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Stephen Cherry drives Amway Corp. on a nationwide mobile tour with free samples and random acts of kindness – and steers the company to 430,000 deep engagements and a 60-percent surge in favorability. By Charles Pappas
ALL STAR
Stephen Cherry, a senior marketing specialist at Amway Corp., has 13 years of strategic-marketing experience. He has launched multiple mobile tours and played an integral role in the development of Amway's storefront business center.
You won't find a copy of Publilius Syrus' works among the stacks of Direct Selling News, Advertising Age, and other trappings of his trade in Stephen Cherry's office. But it's not hard at all to imagine the senior marketing specialist giving an enthusiastic thumbs up to a piece of marketing advice the ancient Roman writer penned 2,000 years ago: "A good reputation," said the ex-slave once recognized by Julius Caesar for his insight, "is more valuable than money." Cherry, who has been with Amway Corp. for four years, polished and protected the company's reputation with an ingenious approach – including simple kindness – that helped increased the positive perception of Amway and enticed thousands to learn more about the direct-selling firm's opportunities as well as its products.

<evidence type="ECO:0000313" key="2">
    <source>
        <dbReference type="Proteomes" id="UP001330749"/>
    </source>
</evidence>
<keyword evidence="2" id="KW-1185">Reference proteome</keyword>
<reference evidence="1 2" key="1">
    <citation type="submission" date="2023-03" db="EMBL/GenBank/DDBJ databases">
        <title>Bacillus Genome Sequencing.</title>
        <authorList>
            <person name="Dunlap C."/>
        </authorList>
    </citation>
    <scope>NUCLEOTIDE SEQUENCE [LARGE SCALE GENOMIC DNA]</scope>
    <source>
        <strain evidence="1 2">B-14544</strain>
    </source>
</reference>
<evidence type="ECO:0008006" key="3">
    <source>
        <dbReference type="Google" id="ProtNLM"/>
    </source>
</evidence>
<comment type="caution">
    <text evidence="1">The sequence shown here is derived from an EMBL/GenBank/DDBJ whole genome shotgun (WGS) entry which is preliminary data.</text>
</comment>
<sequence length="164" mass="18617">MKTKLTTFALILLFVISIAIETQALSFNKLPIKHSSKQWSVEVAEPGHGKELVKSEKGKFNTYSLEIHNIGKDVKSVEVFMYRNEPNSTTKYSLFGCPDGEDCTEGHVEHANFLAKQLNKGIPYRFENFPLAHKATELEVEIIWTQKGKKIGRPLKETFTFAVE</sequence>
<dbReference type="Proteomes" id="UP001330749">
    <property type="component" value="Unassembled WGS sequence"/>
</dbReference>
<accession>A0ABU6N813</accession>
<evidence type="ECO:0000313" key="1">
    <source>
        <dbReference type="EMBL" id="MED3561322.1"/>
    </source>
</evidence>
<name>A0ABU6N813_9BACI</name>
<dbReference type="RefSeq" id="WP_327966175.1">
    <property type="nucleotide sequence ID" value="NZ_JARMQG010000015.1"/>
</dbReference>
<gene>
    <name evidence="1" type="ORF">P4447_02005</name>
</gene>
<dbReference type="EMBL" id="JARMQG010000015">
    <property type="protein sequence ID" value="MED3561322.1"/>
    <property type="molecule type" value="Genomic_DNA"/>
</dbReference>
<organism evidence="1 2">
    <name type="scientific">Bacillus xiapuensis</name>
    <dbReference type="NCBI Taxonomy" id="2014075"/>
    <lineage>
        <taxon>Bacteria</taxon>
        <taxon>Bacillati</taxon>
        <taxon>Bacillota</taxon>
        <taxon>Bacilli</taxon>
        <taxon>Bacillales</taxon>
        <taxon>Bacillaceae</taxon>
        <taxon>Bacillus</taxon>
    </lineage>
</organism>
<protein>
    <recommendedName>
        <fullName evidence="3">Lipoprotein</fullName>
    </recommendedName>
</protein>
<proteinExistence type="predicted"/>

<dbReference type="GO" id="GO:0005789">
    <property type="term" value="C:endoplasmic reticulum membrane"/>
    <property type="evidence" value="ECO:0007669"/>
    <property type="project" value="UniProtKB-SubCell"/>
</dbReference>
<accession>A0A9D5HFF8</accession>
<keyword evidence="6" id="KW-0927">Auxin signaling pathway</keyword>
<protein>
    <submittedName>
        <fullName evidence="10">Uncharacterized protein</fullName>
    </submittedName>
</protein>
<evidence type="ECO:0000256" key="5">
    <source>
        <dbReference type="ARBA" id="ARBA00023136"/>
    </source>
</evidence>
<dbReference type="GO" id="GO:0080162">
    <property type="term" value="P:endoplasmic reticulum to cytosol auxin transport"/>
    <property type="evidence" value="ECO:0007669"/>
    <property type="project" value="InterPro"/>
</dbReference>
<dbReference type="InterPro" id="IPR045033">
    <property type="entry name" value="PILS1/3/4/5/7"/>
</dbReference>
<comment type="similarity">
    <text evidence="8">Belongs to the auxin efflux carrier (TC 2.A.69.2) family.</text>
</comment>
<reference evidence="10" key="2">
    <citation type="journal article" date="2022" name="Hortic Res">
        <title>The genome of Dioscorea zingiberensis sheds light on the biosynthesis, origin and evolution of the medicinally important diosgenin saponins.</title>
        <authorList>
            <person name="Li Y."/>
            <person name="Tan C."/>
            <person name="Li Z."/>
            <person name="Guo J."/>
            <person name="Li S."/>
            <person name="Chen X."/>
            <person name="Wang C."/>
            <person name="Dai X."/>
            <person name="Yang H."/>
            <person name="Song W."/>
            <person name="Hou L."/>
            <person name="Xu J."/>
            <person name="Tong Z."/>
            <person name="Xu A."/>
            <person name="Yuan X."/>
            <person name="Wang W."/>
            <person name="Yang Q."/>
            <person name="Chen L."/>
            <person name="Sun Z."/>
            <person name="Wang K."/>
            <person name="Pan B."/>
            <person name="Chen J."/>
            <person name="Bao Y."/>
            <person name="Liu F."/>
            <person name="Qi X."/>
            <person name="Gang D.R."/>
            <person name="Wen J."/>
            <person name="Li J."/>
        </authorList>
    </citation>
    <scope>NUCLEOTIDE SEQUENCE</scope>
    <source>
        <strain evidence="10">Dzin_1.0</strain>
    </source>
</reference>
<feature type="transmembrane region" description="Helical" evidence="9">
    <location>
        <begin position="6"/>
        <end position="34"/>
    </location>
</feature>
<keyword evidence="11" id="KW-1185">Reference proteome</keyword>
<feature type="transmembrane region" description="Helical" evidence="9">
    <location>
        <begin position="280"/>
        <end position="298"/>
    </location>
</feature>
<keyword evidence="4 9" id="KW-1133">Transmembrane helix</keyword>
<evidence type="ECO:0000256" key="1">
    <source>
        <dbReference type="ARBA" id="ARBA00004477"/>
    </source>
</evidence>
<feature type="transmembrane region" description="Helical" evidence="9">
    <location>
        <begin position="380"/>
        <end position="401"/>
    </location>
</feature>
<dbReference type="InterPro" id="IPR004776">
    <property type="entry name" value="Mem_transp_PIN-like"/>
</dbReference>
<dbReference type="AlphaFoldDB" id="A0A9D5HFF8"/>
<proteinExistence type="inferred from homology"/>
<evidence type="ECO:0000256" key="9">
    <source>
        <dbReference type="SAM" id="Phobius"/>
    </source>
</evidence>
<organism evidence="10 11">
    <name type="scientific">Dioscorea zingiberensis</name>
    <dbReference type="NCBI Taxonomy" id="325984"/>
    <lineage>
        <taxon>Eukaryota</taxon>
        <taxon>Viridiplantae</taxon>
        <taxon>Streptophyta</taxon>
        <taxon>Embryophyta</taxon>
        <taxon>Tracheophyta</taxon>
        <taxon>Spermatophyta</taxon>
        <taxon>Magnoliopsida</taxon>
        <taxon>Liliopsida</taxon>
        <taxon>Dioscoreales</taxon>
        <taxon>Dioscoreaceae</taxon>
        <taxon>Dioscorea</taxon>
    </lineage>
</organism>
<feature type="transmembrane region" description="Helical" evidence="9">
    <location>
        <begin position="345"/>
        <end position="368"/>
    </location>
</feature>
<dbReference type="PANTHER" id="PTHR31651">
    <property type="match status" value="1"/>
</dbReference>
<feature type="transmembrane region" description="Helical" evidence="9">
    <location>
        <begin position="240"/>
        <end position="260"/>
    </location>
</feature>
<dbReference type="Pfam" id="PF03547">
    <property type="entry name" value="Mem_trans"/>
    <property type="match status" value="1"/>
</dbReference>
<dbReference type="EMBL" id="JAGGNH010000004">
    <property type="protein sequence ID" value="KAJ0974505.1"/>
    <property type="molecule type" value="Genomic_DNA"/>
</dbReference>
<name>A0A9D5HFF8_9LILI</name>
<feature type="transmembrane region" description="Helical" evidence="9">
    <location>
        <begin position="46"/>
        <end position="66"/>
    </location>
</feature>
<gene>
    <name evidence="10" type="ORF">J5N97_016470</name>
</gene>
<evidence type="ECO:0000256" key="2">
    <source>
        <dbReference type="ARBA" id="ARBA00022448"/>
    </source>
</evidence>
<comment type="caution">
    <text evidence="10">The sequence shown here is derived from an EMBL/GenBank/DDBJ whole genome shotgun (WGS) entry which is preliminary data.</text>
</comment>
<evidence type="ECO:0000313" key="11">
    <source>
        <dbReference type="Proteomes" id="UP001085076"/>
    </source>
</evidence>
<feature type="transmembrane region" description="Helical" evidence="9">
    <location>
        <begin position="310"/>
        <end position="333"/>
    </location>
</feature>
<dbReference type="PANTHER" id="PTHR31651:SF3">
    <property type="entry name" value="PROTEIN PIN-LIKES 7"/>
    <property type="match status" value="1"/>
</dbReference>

Founded in 1959, Amway is the world's largest direct-selling company, according to the industry publication Direct Selling News. Its 2012 revenues of $11.3 billion were greater than Avon Products Inc., Mary Kay Inc., and the entire gross domestic product of Nicaragua. The Ada, MI-based company built its success mustering an army of what are known as independent business owners (IBOs). These independent contractors can buy products directly from Amway, then sell and deliver them straight to their customers in their homes or to other IBOs they recruit.